12. My first introduction to Jack Vance, whom I'd heard of but never read. It was quite an enjoyable book. I would imagine that to enjoy this story you have to know to take it lightly & be up to having a light, fun read. Nothing too serious, nothing that tugs the heartstrings, nothing overly complicated or so beautifully written you have to re-read certain passages. This was just a plain, but fantastic, adventure featuring a most unlikely hero named Reith. Vance wrote this long ago & it read [...]


    13. Only Jack Vance could have pulled this off - vintage 60s Sci Fi (that means solitary male heroes who can fight aliens, plan daring escapes, lead armies, drink without embarrassing themselves, get on with the ladies), set in a planet that has - I don't know - maybe about six different alien races co-existing in the same landscape, with multiple societies, histories, sub-species. The whole shebang and its all easy to digest, urbane, generally not too offensive politically. He makes it all look so [...]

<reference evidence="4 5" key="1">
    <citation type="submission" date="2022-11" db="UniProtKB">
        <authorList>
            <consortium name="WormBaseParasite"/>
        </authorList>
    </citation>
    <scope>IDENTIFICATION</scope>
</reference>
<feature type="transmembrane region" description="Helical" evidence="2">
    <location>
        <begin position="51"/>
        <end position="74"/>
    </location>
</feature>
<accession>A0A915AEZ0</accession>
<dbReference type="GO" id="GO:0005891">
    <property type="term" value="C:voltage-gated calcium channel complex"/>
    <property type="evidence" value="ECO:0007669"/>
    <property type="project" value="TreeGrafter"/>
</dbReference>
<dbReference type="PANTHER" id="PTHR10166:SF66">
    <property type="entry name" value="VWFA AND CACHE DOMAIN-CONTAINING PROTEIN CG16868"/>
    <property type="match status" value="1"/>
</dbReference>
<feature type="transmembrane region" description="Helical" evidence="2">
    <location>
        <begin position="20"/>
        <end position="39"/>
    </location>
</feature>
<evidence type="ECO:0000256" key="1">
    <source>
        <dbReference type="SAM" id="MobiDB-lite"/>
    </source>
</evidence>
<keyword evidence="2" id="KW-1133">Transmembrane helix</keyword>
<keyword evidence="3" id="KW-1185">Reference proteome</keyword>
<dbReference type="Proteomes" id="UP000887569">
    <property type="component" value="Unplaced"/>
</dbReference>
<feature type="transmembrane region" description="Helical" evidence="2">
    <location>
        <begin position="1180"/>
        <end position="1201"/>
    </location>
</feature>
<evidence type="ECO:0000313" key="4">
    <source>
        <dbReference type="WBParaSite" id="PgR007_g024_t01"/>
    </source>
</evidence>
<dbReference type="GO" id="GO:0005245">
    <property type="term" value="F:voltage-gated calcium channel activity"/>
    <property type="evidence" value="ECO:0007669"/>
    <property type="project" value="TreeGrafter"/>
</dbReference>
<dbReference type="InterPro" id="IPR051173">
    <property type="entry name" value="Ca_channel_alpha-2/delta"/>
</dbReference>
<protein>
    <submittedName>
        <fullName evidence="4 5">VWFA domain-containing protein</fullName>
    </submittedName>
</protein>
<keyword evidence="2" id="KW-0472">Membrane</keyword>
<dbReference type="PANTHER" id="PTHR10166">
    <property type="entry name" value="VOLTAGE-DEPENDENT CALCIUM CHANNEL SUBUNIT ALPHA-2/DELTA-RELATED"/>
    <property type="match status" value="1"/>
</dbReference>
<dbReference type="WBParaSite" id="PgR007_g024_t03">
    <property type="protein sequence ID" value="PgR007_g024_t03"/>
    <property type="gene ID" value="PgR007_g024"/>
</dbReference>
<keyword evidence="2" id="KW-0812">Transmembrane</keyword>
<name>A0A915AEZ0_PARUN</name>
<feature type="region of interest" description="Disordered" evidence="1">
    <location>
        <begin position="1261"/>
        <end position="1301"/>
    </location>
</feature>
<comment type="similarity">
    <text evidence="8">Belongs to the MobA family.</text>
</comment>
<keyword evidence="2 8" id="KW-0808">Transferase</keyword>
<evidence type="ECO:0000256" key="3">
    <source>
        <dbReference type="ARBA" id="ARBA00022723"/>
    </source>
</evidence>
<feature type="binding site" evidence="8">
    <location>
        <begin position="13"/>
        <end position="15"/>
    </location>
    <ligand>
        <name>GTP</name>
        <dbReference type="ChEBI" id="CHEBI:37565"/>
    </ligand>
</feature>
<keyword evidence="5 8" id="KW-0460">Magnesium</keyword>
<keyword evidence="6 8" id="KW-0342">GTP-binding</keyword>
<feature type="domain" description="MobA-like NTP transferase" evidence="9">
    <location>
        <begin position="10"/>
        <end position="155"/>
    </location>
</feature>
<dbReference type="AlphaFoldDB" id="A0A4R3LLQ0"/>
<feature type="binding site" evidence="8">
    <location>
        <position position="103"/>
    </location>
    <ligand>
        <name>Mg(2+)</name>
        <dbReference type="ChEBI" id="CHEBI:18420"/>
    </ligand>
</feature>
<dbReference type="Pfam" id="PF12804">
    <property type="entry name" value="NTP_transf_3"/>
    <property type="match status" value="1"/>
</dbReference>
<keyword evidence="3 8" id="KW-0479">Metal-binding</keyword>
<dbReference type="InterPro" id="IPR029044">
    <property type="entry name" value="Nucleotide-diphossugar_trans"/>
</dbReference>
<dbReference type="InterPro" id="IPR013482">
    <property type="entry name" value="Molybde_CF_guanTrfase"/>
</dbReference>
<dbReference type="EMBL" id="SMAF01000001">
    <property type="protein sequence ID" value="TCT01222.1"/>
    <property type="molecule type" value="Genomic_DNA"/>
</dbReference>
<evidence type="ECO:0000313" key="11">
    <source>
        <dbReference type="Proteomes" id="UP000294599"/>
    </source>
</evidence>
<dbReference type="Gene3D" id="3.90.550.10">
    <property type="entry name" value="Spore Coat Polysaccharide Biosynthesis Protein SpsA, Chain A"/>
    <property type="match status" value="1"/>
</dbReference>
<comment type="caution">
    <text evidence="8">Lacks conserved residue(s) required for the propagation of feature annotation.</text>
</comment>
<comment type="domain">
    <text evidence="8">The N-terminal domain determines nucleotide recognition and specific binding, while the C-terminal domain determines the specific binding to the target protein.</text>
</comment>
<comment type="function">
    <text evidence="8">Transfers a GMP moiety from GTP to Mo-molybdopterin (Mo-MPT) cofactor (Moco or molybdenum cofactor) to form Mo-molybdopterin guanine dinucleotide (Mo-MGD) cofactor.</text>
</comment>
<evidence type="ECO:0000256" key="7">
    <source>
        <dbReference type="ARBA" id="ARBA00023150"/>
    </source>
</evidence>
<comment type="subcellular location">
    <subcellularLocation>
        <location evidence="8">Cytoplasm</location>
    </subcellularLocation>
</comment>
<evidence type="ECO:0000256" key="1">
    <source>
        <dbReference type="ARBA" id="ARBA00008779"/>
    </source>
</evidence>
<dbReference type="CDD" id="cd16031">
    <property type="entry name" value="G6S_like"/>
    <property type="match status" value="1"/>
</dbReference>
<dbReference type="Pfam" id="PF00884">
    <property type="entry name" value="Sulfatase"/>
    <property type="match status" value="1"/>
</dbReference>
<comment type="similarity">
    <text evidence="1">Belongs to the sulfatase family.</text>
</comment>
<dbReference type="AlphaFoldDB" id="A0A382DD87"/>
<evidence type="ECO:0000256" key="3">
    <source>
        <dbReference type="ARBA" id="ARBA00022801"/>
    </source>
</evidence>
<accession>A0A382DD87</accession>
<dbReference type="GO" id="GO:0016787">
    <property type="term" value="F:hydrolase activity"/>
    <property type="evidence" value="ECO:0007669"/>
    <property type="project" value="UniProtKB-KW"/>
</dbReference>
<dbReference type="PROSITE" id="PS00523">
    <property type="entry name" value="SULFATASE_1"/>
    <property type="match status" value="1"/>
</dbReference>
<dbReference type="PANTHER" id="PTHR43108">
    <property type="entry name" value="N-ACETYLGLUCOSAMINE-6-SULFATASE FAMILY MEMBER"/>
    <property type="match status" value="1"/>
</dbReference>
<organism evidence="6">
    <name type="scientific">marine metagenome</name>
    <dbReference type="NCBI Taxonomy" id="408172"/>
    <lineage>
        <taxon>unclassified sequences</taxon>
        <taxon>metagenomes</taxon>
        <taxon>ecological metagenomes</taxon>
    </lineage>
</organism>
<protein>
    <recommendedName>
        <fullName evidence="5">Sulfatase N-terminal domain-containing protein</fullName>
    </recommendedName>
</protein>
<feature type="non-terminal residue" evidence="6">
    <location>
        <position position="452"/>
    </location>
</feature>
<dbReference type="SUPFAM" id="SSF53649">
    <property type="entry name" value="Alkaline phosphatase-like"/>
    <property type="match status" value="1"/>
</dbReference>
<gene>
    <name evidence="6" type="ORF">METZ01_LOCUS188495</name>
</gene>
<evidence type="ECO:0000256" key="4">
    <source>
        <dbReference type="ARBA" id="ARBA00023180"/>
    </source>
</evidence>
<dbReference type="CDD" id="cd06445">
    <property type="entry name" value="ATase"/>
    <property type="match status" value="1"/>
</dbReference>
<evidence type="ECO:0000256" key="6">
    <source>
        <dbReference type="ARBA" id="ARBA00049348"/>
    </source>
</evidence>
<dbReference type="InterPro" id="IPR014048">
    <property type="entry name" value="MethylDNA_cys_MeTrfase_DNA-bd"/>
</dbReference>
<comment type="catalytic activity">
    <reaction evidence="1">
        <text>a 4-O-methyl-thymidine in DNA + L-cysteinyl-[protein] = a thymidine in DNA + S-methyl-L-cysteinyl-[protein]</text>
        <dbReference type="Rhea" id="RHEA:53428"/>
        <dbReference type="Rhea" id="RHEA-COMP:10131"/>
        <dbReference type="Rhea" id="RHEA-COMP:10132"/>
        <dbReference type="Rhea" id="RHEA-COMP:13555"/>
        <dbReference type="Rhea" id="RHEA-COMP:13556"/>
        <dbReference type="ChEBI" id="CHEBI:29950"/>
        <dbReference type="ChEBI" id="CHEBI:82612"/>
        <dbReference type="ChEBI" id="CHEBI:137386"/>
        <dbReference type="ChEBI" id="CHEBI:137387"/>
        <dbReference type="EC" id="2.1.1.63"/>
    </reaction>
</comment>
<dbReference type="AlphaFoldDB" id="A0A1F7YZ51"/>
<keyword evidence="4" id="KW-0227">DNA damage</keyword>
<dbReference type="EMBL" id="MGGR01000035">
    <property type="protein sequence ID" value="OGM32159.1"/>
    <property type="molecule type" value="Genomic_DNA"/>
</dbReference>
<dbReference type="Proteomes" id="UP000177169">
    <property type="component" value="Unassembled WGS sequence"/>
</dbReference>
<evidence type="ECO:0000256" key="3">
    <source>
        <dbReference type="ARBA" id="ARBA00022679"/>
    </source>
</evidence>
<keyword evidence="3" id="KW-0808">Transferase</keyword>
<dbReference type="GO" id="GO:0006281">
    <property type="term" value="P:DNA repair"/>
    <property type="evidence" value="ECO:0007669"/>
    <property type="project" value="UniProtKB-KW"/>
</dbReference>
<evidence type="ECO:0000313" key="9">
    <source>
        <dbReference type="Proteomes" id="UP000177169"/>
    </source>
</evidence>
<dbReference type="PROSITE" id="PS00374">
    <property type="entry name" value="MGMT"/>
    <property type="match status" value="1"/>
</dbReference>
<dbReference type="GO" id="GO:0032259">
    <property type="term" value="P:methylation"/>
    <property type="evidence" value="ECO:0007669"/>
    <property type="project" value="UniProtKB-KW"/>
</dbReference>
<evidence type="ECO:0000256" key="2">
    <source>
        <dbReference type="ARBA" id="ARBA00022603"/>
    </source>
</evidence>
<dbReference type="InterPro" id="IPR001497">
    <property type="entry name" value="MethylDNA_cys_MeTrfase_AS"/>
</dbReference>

14. City of the Chasch is pure pulp, the characterisation paper-thin, as is the general story line. Having said that, it is a great read, I was not disappointed at all, quite the opposite. The novel grips from the opening and I’m now waiting impatiently for my next fill of the series.I’m now looking forward to reading the next instalment in the adventure, the excellently titled ‘Servants of the Wankh’ (apparently, Vance was advised to change the title to ‘Servants of the Wannek‘ after th [...]


    15. Hoopla lost my place and I wasn't thrilled enough to return. Struck me as an Edgar Rice Burroughs meme with more of a Fantasy emphasis. Audiobook review, perhaps I'll try the print version some time.


    16. I haven't read Vance before and had no idea what to expect. City of the Chasch was published in 1968, but it would fit in with SF of an earlier era - the 1930s or 40's, or even earlier. It puts me in mind of John Carter's adventures on Barsoom by Edgar Rice Burroughs.The attitudes are a bit dated. The only virtue of women is their beauty. Putting adversaries to death is done rather cavalierly. The protagonist is from Earth of the future, but his general outlook is from the nineteenth century.